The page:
He experienced reactions to various extracts and neutralizing doses were found for each compound. Gardner found that neutralizing doses of these compounds would kill his allergic reactions to specific foods. After several months he had succeeded in neutralizing many of his own dietary allergies and he was able to eat most foods without reactions. He experienced a major improvement in his health.

    Foods may contain many different phenols, for instance cow's milk contains 13, tomato 14, cheese and soya 9. Some phenolics are very common: rutin and quercetin are found in almost 100 everyday foods. If you're allergic to cinnamic acid, a common cause of eczema and itching skin, there will 40 common foods that you will react to. You can see that if you were allergic to 2 or 3 phenolics, you could be allergic to dozens of foods!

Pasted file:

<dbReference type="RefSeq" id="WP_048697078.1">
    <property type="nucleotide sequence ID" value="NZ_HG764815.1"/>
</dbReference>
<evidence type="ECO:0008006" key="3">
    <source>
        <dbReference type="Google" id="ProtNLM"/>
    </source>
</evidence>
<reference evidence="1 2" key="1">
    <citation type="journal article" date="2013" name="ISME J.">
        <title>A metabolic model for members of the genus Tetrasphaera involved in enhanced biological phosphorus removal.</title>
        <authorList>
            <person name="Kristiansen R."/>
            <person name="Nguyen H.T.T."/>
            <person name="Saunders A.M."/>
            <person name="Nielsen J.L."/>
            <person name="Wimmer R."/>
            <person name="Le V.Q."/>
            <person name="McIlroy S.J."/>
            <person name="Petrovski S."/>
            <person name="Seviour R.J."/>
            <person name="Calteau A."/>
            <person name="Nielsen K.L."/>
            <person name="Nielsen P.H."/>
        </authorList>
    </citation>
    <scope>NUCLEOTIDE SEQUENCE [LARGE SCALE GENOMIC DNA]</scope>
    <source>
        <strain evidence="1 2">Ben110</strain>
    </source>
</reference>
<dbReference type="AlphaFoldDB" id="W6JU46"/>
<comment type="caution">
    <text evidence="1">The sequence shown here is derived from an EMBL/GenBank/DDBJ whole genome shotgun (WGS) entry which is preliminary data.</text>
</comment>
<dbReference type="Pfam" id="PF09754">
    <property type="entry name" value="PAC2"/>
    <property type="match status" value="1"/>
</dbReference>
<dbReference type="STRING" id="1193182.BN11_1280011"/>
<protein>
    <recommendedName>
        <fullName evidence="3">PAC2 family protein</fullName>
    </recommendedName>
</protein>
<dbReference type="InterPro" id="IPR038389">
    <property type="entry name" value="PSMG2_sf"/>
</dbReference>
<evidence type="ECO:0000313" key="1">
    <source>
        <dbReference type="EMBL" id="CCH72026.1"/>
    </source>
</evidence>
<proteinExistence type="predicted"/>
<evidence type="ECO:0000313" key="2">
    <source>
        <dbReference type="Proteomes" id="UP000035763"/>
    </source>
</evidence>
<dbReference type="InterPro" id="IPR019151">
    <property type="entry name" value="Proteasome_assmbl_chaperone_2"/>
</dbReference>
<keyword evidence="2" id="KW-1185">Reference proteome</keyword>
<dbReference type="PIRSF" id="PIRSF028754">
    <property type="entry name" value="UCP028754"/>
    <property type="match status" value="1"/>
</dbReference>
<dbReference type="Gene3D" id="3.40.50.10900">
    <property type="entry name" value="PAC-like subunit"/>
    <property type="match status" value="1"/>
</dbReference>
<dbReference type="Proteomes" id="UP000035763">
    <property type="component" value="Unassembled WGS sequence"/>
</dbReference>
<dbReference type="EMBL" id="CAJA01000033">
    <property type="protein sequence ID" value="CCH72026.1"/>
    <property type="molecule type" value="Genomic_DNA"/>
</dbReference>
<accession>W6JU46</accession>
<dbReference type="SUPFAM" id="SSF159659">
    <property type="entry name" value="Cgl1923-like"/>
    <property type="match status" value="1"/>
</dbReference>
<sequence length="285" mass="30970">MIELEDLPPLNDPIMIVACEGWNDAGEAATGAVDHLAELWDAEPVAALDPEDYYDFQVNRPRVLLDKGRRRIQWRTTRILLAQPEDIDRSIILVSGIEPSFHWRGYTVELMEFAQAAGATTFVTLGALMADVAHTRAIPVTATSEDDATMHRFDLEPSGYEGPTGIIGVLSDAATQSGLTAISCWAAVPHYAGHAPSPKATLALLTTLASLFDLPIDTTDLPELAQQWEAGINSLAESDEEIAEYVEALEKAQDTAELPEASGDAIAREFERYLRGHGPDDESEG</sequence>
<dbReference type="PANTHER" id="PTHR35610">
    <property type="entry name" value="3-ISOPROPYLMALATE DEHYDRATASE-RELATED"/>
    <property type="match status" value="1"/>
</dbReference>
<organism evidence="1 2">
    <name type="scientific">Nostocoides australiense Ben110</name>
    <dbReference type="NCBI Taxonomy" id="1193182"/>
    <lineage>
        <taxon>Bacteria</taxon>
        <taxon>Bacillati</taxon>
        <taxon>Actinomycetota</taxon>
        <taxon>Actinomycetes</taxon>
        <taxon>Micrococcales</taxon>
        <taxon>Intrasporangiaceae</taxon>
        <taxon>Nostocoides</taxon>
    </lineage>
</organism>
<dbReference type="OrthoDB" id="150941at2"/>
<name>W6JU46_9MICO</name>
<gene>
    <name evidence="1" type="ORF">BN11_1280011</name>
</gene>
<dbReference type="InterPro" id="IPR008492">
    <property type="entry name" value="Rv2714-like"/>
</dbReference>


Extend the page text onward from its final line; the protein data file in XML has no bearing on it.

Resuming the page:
Practitioners claim that neutralizing treatment has been particularly successful with infants and children, giving excellent results in cases of autism, mental retardation, hyperactivity (hyperkinetic syndrome), dyslexia, insomnia, enuresis, respiratory allergies, headaches, abdominal pains and asthma.

    In adults, remissions have been achieved in many chronic problems including migraine, fatigue, depression, asthma, arthritis, colitis, hypertension, menstrual disorders, dermatological problems, chronic constipation and cardiac arrhythmias.


    Those who use the phenolic approach rely diagnostically on an EAV set-up. It is quick, non-invasive and consequently cheap for the individual. It is possible to test over 20 items in a matter of minutes.